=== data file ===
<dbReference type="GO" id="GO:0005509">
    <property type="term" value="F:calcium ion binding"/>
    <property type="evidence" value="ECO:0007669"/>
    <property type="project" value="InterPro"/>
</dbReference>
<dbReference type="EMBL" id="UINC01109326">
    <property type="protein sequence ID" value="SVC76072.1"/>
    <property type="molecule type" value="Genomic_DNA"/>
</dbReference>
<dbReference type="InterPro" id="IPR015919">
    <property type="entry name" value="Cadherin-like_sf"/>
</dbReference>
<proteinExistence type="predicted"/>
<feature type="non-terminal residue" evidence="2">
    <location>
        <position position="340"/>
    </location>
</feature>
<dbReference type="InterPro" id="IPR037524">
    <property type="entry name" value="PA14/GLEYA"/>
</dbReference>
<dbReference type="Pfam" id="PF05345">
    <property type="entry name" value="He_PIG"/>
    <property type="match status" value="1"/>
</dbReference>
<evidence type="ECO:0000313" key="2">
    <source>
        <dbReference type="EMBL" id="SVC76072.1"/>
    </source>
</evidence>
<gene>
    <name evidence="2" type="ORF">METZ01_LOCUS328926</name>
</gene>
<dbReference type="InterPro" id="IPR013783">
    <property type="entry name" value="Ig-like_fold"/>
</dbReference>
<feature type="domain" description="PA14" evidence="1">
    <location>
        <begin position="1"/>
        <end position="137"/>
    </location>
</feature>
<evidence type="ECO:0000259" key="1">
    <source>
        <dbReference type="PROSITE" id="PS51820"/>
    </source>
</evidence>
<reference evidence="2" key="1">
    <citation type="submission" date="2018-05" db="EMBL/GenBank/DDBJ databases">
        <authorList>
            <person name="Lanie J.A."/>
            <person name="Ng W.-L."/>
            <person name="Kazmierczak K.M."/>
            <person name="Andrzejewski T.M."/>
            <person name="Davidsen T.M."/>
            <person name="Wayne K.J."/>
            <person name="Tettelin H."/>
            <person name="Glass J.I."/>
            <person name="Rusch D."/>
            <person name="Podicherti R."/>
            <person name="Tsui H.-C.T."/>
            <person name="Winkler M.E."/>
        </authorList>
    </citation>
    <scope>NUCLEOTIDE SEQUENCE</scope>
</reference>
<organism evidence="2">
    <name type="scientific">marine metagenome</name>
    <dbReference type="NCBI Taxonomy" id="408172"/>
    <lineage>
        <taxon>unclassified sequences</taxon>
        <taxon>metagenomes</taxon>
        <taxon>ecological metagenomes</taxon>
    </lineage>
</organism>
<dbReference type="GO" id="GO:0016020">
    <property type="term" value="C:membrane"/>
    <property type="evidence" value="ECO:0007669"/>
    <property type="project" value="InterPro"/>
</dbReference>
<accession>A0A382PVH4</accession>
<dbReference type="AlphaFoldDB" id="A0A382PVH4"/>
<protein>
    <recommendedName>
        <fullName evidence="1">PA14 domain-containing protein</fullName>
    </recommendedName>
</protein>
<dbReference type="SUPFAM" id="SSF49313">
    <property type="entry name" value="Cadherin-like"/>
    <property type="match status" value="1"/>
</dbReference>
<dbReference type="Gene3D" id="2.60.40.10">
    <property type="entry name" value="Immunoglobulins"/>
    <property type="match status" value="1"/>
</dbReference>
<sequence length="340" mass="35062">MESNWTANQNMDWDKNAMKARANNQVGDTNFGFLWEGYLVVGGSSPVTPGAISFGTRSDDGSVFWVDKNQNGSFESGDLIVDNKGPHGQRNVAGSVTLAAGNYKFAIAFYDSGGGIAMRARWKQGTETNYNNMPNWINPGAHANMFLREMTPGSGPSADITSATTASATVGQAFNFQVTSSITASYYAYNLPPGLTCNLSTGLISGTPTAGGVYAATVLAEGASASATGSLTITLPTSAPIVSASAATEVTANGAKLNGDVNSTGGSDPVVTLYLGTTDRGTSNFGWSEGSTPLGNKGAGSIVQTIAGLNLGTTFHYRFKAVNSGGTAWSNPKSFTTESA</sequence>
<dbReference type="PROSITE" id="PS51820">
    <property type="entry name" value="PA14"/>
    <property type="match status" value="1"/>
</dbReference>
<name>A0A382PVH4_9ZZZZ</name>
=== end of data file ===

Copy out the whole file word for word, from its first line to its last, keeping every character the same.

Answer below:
<dbReference type="GO" id="GO:0005509">
    <property type="term" value="F:calcium ion binding"/>
    <property type="evidence" value="ECO:0007669"/>
    <property type="project" value="InterPro"/>
</dbReference>
<dbReference type="EMBL" id="UINC01109326">
    <property type="protein sequence ID" value="SVC76072.1"/>
    <property type="molecule type" value="Genomic_DNA"/>
</dbReference>
<dbReference type="InterPro" id="IPR015919">
    <property type="entry name" value="Cadherin-like_sf"/>
</dbReference>
<proteinExistence type="predicted"/>
<feature type="non-terminal residue" evidence="2">
    <location>
        <position position="340"/>
    </location>
</feature>
<dbReference type="InterPro" id="IPR037524">
    <property type="entry name" value="PA14/GLEYA"/>
</dbReference>
<dbReference type="Pfam" id="PF05345">
    <property type="entry name" value="He_PIG"/>
    <property type="match status" value="1"/>
</dbReference>
<evidence type="ECO:0000313" key="2">
    <source>
        <dbReference type="EMBL" id="SVC76072.1"/>
    </source>
</evidence>
<gene>
    <name evidence="2" type="ORF">METZ01_LOCUS328926</name>
</gene>
<dbReference type="InterPro" id="IPR013783">
    <property type="entry name" value="Ig-like_fold"/>
</dbReference>
<feature type="domain" description="PA14" evidence="1">
    <location>
        <begin position="1"/>
        <end position="137"/>
    </location>
</feature>
<evidence type="ECO:0000259" key="1">
    <source>
        <dbReference type="PROSITE" id="PS51820"/>
    </source>
</evidence>
<reference evidence="2" key="1">
    <citation type="submission" date="2018-05" db="EMBL/GenBank/DDBJ databases">
        <authorList>
            <person name="Lanie J.A."/>
            <person name="Ng W.-L."/>
            <person name="Kazmierczak K.M."/>
            <person name="Andrzejewski T.M."/>
            <person name="Davidsen T.M."/>
            <person name="Wayne K.J."/>
            <person name="Tettelin H."/>
            <person name="Glass J.I."/>
            <person name="Rusch D."/>
            <person name="Podicherti R."/>
            <person name="Tsui H.-C.T."/>
            <person name="Winkler M.E."/>
        </authorList>
    </citation>
    <scope>NUCLEOTIDE SEQUENCE</scope>
</reference>
<organism evidence="2">
    <name type="scientific">marine metagenome</name>
    <dbReference type="NCBI Taxonomy" id="408172"/>
    <lineage>
        <taxon>unclassified sequences</taxon>
        <taxon>metagenomes</taxon>
        <taxon>ecological metagenomes</taxon>
    </lineage>
</organism>
<dbReference type="GO" id="GO:0016020">
    <property type="term" value="C:membrane"/>
    <property type="evidence" value="ECO:0007669"/>
    <property type="project" value="InterPro"/>
</dbReference>
<accession>A0A382PVH4</accession>
<dbReference type="AlphaFoldDB" id="A0A382PVH4"/>
<protein>
    <recommendedName>
        <fullName evidence="1">PA14 domain-containing protein</fullName>
    </recommendedName>
</protein>
<dbReference type="SUPFAM" id="SSF49313">
    <property type="entry name" value="Cadherin-like"/>
    <property type="match status" value="1"/>
</dbReference>
<dbReference type="Gene3D" id="2.60.40.10">
    <property type="entry name" value="Immunoglobulins"/>
    <property type="match status" value="1"/>
</dbReference>
<sequence length="340" mass="35062">MESNWTANQNMDWDKNAMKARANNQVGDTNFGFLWEGYLVVGGSSPVTPGAISFGTRSDDGSVFWVDKNQNGSFESGDLIVDNKGPHGQRNVAGSVTLAAGNYKFAIAFYDSGGGIAMRARWKQGTETNYNNMPNWINPGAHANMFLREMTPGSGPSADITSATTASATVGQAFNFQVTSSITASYYAYNLPPGLTCNLSTGLISGTPTAGGVYAATVLAEGASASATGSLTITLPTSAPIVSASAATEVTANGAKLNGDVNSTGGSDPVVTLYLGTTDRGTSNFGWSEGSTPLGNKGAGSIVQTIAGLNLGTTFHYRFKAVNSGGTAWSNPKSFTTESA</sequence>
<dbReference type="PROSITE" id="PS51820">
    <property type="entry name" value="PA14"/>
    <property type="match status" value="1"/>
</dbReference>
<name>A0A382PVH4_9ZZZZ</name>